Take a Hike: Vernon Crookes

If you’re looking to get into hiking around this beautiful province of ours, Vernon Crookes is a good place to start. DJ Fuego Heat gives a break down on this easy day hike.



Day hikes are rad. They’re easy to organise, you generally don’t need to make too much of a mission to get there and they’re a lot more accessible to people just starting to hike, or looking to get into it: the perfect Sunday activity. Within an hour from Durban there are a number of reserves that offer day hikes and 80kms south of the 031 is one of my favourite. Vernon Crookes is an Ezemvelo KZN Wildlife Reserve near Umzinto. It was named after sugar industry mogul, Vernon Crookes, in the late 60’s on land owned by Reynolds Brothers (Illovo). Crookes had served as a managing director for the company. The Vernon Crookes Nature Reserve was declared in 1973. I like Vernon Crookes for a couple of reasons:


1. It’s close. I love the Drakensburg but travelling 3 hours there and back for a day hike is an undertaking.


2. Being a coastal reserve, there isn’t too much of a change in altitude throughout the hike, i.e. it’s pretty easy so you can bring your homies that aren’t too outdoor orientated.
3. The reserve is home to, amongst other things, blue wildebeest, blesbok, zebra and loads of birds. In terms of reserves that allow for unguided walks, Vernon Crookes has one of the best selection of game.



A good plan is to buy your snacks the day before so you can get an early start. We plan to do this for every day hike, although we’ve only successfully managed to implement this plan once. This meant we were at the shops at about 8:00 when the messages started coming through. The noncommittal nature of the day hike means you’re definitely going to lose a few members before you even get on your way. Hangovers and cloudy skies are the main perpetrators with the occasional “Sorry, I forgot that I had this thing”. Today was no exception, with the cloudy skies, pounding heads and fading memories claiming their victims. Don’t take it personally.


At about 09:30 our diminished crew of 4 arrived. The route is pretty well marked, taking the Park Rynie off ramp from the N2, turning right, travelling just over 12km, turning right again and travelling a further 6km. The last few kilometres are on dirt road which isn’t too bad unless you’re in a low clearance car, which we were. This meant slow going but it’ll be super chilled in any regular cab. There is a R30 entrance at the gate so bring cash. We usually park at the picnic site and begin from there. Take the first left after the second dam. The first dam is more of an oversized puddle which also has a left immediately after it that leads to a 4×4 path – ignore that unless you’re in a 4×4 and amped for some off-road jols. After the second dam, the picnic site is the cluster of trees about 700m on the right.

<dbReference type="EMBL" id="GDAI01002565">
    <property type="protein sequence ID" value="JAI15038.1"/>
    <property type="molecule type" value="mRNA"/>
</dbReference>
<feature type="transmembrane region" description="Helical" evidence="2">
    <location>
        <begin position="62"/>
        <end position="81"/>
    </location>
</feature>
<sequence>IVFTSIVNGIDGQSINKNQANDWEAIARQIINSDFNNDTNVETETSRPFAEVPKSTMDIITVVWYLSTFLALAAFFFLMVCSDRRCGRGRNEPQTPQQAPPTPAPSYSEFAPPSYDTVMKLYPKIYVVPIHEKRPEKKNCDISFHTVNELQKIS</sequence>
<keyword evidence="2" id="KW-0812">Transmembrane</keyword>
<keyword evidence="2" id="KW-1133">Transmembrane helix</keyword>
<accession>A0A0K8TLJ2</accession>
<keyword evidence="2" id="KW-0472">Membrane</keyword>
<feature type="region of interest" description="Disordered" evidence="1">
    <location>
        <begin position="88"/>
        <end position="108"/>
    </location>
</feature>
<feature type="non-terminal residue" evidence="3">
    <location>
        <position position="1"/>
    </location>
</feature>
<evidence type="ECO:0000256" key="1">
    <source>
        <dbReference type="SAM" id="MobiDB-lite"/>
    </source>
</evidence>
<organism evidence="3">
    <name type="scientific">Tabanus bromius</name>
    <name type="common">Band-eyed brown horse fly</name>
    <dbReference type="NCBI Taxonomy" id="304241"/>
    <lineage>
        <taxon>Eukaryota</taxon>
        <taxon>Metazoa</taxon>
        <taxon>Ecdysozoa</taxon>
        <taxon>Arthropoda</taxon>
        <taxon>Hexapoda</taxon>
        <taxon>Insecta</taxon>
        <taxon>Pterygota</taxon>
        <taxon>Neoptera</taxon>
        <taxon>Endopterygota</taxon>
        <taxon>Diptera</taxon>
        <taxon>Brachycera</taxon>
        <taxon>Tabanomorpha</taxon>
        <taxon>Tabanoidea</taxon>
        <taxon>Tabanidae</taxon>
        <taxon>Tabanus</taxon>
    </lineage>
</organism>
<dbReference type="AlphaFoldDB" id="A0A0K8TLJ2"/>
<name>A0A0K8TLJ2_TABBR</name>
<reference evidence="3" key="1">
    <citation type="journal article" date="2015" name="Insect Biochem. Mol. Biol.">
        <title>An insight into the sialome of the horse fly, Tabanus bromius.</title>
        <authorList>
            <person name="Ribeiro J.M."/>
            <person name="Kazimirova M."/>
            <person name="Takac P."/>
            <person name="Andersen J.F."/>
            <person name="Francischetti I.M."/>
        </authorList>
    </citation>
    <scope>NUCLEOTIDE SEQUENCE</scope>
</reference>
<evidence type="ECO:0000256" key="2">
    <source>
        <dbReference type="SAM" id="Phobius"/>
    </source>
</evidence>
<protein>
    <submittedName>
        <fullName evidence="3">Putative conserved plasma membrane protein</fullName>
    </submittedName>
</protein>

Vernon Crookes has two different paths that can be done: an inner loop and an outer loop. The outer loop is about 6km and the inner about 2km. Both are well marked. The picnic site used to have a framed map of the area and paths but this has since been removed. Luckily your entrance includes a brochure with a map. We decided to start with the outer loop. This path starts on the main road, just after the dam. It loops around the dam before crossing the main road. The trail then leads you through the middle of a grassy flat before opening out onto a large rocky flat. This spot is perfect for a breather.



To find the path again, head to the lower left-hand corner of the rock flat where the path turns towards a wooded gully. There is a fork just after you leave the flat. Take the right as the left leads to overnight accommodation. Any form of stick would be beneficial (but by no means vital) for this part of the hike as the path is exposed and at an elevated angle. This means wet, wet= slippery. On several occasions, muddy bums were narrowly avoided by last minute clutches at branches, vines and any other objects within arm’s length that offered some form of stability. Once in the gully, the trees made a nice reprieve from the wind.